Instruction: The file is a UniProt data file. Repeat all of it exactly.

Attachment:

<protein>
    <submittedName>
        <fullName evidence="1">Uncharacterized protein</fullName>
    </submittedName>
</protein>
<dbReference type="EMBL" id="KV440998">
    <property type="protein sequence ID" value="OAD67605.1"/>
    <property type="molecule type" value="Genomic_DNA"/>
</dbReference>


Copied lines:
<protein>
    <submittedName>
        <fullName evidence="1">Uncharacterized protein</fullName>
    </submittedName>
</protein>
<dbReference type="EMBL" id="KV440998">
    <property type="protein sequence ID" value="OAD67605.1"/>
    <property type="molecule type" value="Genomic_DNA"/>
</dbReference>